Borneo Biking

Chris Philipson is a typical Scottish adventurer, a little bit in the mould of Mark Beaumont! He has scaled unclimbed peaks in Afghanistan, and ridden his bike through China and Tibet. He works as an ecologist, making regular trips to the tropical rainforest in the Malaysian part of the island of Borneo, and has recently taken his mountain bike out there to get some trail riding in between working.

Scottish adventurer

Where are you exactly?
In Borneo, which is in Southern Malaysia. It’s a two-hour drive from a place called Lahad Datu along a logging road to the field station where I go to work a couple of times a year.

What are the trails like?
There used to be a rough trail, great for technical riding, but it had been levelled, making it more like a fire road. Something like half way between fire road and singletrack.

This year it hadn’t rained for six weeks, so we had the driest conditions since 1996, but normally it is well muddy. When it rains, it comes down pretty hard, a bit like monsoon rains, which makes it insanely muddy.

What kit do you use out there?
In early 2009 I used 2.3inch Fat Alberts, which are great fun to ride but hard work on climbs. I went back in late 2009 after I had been touring in China and Tibet on Schwalbe Marathons, which were pretty lame on the trails. But this spring I brought some 2.2inch Nokions which were ideal. Unfortunately though I got a pinch flat on my front wheel at the beginning of a downhill. I was about as far away from the field station as I could be! It would have taken me 15 minutes to ride back, but instead it was a 2-hour walk back in the dark.

My bike is a Kona Explosif which is a steel-frame hardtail- it works well for generally everything. The Hayes 9 disc brakes are pretty tough and my Rock Shox Reba Team have adjustable 85-115mm travel. My favourite jungle ride is pretty much up and down, so I use them at 85mm for the climb and then put them back out for coming back down.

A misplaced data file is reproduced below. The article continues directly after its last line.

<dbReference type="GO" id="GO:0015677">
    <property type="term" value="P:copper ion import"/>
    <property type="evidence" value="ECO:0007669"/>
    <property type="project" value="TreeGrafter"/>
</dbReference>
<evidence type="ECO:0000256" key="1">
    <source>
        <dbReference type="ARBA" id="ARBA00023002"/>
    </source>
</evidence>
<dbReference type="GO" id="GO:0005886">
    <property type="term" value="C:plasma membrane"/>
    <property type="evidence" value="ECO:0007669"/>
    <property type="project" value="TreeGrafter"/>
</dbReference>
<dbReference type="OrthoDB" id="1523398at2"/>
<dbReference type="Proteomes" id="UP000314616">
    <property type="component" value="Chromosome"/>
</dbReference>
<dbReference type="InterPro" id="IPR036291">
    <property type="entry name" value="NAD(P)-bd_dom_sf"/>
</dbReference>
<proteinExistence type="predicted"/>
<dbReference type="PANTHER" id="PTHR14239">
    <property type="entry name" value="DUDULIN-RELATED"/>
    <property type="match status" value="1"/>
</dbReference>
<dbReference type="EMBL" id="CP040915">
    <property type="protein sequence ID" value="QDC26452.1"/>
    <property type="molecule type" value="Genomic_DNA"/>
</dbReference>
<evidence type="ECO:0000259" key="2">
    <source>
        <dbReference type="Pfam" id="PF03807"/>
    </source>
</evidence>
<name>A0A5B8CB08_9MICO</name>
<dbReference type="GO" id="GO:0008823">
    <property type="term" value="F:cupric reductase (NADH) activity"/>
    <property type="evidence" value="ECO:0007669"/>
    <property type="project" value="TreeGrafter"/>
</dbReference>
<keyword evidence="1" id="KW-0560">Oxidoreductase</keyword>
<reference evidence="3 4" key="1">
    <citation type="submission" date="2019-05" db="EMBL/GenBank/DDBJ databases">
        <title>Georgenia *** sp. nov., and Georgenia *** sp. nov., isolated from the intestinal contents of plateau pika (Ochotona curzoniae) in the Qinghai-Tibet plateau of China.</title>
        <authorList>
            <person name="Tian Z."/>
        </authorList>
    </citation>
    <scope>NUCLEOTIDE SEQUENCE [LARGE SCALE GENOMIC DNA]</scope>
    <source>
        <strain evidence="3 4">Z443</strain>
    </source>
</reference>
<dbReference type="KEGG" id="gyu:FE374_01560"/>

The only specific bit of kit I have bought for Borneo is a Hope sealed headset. My last headset rusted after three weeks in the humidity and clay-type mud, which just wears everything away.

You just have to be vigilant about maintenance – washing the bike after every ride and re-greasing it. I use spray grease inside the tubes as well.

What kind of beasties do you have to contend with?
One time, my friend came to a stop, thinking he had a pinch flat. He checked his tyres but they seemed fine- then he turned round to find a cobra reared up behind him in the road! There are loads of leeches but you can usually get through a ride without getting them on you.

You also see elephants in the jungle, but I haven’t come across them while on the bike- that could be a bit scary. You’d probably come upon them suddenly, round a corner, which could frighten them and they might charge you. We also get orang-utans, who are usually pretty shy.

Also- termites attacked my iPhone! I dropped it at the research station before going to bed, and the next morning I couldn’t find it. On the way to work I found a massive swarm of termites on the ground, and had a look at them… wait a minute! That’s my phone!!! I had a rubber protective cover which might have attracted them. They were in the USB ports and everything, but luckily it seems to be fine.


Anything you don’t like about being out there?
It is a bit hot and sweaty. I have been putting on pounds again with bloody Malaysian food, which is all deep-fried. Annoying. Keen to get back to spring road cycling to keep it in check!

– that’s the way Chris, don’t forget the road. Cheers for the interview brother.